The story of the San Francisco Conference to craft the UN charter has been told recently in a gripping book The Act of Creation by Stephen C Schlesinger. It is a fascinating narrative of how the configuration of power and influence in 1945, in other words, the reality of international politics of that period, impacted on the ideals and objectives underlying the new entity -- the United Nations. As in all politics, why, as in life itself, compromises had to be made to reach consensus.

UN Charter being signed in 1945

Many critical issues which bedevil the UN to this day: the selection of the five permanent members; the power of the 'veto' conferred to them defying the norm of democratic decision making; the result that a decision on what constitutes 'a threat to international peace and security', a key determination to be made by the Security Council is to depend only on the agreement or otherwise between these five members (irrespective of the views of the majority of others), -- all these are a product of the complex give and take in San Francisco in 1945 in the negotiations on the key provisions of the Charter.

If the Security Council is ineffective today it is because of the fact that it represents the power equations of 1945 rather than that of today. There were other paradoxes. For instance: the notion that all countries are equal and have one vote in the General Assembly, notwithstanding the fundamental anomaly of the Permanent Five with unique veto powers; the acceptance of the idea that the UN cannot deal with the 'internal affairs' of a nation, and yet its concern about the human rights of the people -- all these were also a product of the historical and political circumstances of that time.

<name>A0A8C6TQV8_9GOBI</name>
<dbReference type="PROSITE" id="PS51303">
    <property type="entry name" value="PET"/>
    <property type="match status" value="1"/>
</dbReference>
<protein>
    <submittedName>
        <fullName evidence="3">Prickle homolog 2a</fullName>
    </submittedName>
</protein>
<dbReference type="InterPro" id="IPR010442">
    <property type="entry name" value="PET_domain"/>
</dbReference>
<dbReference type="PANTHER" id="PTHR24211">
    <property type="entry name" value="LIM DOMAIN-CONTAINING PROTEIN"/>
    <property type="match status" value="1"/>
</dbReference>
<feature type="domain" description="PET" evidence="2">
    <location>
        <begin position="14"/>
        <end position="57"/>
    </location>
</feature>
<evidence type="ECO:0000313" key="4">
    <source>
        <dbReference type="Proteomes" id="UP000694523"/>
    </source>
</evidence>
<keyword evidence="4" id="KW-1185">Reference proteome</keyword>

Some scholars have shown that the UN Charter of 1945 has at least seven major internal contradictions in terms of principles. It is a man made instrument and a product of its time.

But that was then and this was now with a new UNSG reflecting on the challenges for his organisation in 2007 and before a sympathetic audience. For this was the most sympathetic public in America that a representative of the UN could expect. The birth of the UN may have been mid-wifed by Roosevelt; the HQ of the UN may be in New York; the largest amount of funds may come from the American tax payer; but as everyone knows the US-UN relations lack warmth today and are not easy by any means. Why this is so and what lies ahead is a matter for deeper analysis, but I was narrating my own experience with UNSG's visit to the city of the UN's birth.

We moved along the line at the reception and it was my turn to greet the Secretary General. As soon as I was introduced he said with great warmth and a big smile: Namaste, kya hal chal hai? to the surprise of other diplomats around us.